"This recording is the first ever devoted to the orchestral music of Christian Wolff (b. 1934) and thus documents a little-known aspect of his wide-ranging work. John, David (1998) introduces in its second part a prominent role for solo percussionist, playing a wide range of pitched and non-pitched instruments, including marimba, glockenspiel, a variety of drums, wood and metal instruments and other sources, the exact choice left to the performer. Rhapsody (2009), in contrast, uses instruments of the traditional Western orchestra without percussion, divided into three separate ensembles and reordered into unusual combinations and relationships, both within and between the groups. In his essay On Charles Ives (1990) Wolff remarks that in the mid-1970s he had a sudden sense of his own work as 'an odd sort of mix of Ives and Satie.' He refers to Ives's 'readiness to draw upon whatever sources are useful'; the tendency to include altered versions of popular music and hymn tunes is a feature they have in common. The unlikely conjunction of Ives and Satie may provide a clue to such disparities as are evident in these orchestral pieces: Sections reminiscent of the density and complexity of Ives, of the simplicity and directness of Satie, and of the transparency of Webern, are juxtaposed without any need to mediate or explain how they are connected. The music is continually surprising, exhilarating, and challenging; it resists easy categorisation. Sometimes engagingly direct and transparent, at other times bewilderingly complex and profuse, it invites listeners to be alert to new kinds of musical experience, to suspend judgement based on more familiar models. There is a sense of immediacy that deliberately avoids any suggestion of a general plan or underlying theoretical principle; the controlling idea of a 'grand narrative' such as is associated with composers of the European avant-garde is explicitly rejected in favour of a variety of ad hoc procedures." - New World.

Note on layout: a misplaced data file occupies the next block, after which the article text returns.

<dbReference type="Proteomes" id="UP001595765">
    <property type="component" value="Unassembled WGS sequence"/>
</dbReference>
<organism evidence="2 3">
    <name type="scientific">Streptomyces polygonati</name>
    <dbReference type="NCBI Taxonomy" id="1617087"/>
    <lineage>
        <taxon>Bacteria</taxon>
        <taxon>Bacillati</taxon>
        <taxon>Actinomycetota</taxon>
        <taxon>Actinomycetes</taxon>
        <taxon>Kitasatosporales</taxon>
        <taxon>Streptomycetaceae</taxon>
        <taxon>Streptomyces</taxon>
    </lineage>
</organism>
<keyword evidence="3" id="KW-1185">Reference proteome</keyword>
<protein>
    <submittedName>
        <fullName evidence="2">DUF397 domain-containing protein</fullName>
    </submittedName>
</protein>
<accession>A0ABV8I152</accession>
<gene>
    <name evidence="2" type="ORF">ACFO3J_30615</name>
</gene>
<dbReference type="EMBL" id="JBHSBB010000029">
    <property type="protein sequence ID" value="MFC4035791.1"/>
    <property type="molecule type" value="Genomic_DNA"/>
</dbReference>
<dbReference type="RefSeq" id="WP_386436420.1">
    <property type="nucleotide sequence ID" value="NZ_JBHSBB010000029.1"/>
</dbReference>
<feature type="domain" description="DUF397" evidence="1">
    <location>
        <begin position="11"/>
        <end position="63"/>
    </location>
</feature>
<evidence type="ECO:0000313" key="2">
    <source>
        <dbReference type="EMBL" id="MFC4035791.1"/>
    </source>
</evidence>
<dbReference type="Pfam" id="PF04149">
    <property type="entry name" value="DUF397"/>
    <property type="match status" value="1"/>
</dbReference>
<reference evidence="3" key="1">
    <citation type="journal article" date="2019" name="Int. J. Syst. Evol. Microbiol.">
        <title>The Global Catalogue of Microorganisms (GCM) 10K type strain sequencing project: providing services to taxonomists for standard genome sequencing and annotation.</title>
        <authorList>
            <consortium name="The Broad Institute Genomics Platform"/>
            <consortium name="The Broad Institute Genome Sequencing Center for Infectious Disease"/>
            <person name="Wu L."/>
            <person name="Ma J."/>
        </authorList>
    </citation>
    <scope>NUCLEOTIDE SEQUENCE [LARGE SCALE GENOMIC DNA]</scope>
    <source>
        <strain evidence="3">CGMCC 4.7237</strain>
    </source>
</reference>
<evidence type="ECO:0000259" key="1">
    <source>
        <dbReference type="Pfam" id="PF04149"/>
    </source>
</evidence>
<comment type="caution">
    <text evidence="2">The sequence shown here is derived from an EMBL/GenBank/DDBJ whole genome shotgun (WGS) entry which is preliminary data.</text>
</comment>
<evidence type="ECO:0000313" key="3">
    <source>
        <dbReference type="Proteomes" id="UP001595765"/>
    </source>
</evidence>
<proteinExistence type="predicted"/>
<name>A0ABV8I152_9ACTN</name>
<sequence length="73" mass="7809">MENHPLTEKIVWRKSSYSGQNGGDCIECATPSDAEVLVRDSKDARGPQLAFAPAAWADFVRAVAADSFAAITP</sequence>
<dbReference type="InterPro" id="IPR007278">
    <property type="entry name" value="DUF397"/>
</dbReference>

After nearly a decade of false starts, multiple game plans veering off the rails, and a handful of shattered hopes and/or dreams, the odyssey is finally complete—the new Fusetron site is here.
This is the first phase of a multipart rollout that will span the next few months: the currently browsable stock includes miscellaneous new releases from the past 8+ months (we have a lot of catching up to do), plus approximately a third of our backstock. Note that we’ve reduced/slashed prices on many titles and will continue to do so in order to make room for new stock. We’ll also be expanding / tweaking / improving / debugging the site itself (for example, we still have work to do on the automated international postage system, not to mention the inevitable inventory discrepancies that come with transferring an ancient and massive database to a new system).
Over the next few months, as we take inventory, clean house, and delve into our storage, we will be uploading thousands of additional items, gradually, on a near-daily basis. This will include the majority of the LPs, as well as many titles, in all formats, once thought long-gone. Many currently “sold out” items are likely to resurface.
Finally, once our general backstock is up (probably in the next two or three months) we’ll begin making our extensive stockpile of rarities available online for the first time: tons of random out-of-print titles, "deadstock," warehouse finds, secondhand collectibles, etc., accumulated over the past few decades.
Frequent/returning customers will be getting early access to these items. Details to follow on how this will work (a priority mailing list? a 'frequent flyer'-like program?), but it will not be based on dollars spent. We want to reward those who consistently support us, especially in the discogs marketplace era (to those who show up trying to poach five copies of a one-off rarity, and nothing else, ever… ¯\_(ツ)_/¯ ).
So—we suggest you take some time to dig through the site—even we’ve been surprised by what’s been turning up, and there’s much more to come.